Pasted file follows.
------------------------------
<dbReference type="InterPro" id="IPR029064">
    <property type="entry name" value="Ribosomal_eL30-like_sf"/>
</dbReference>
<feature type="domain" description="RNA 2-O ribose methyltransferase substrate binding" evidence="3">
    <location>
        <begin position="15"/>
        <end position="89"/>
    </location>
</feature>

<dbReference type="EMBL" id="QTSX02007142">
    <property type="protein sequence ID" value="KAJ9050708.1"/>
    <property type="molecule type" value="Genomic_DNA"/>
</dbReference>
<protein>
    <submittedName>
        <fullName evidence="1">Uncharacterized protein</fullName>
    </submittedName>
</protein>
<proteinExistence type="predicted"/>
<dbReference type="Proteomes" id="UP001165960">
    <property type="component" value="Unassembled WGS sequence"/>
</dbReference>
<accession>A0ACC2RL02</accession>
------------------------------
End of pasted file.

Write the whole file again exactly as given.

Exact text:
<dbReference type="InterPro" id="IPR029064">
    <property type="entry name" value="Ribosomal_eL30-like_sf"/>
</dbReference>
<feature type="domain" description="RNA 2-O ribose methyltransferase substrate binding" evidence="3">
    <location>
        <begin position="15"/>
        <end position="89"/>
    </location>
</feature>

<dbReference type="EMBL" id="QTSX02007142">
    <property type="protein sequence ID" value="KAJ9050708.1"/>
    <property type="molecule type" value="Genomic_DNA"/>
</dbReference>
<protein>
    <submittedName>
        <fullName evidence="1">Uncharacterized protein</fullName>
    </submittedName>
</protein>
<proteinExistence type="predicted"/>
<dbReference type="Proteomes" id="UP001165960">
    <property type="component" value="Unassembled WGS sequence"/>
</dbReference>
<accession>A0ACC2RL02</accession>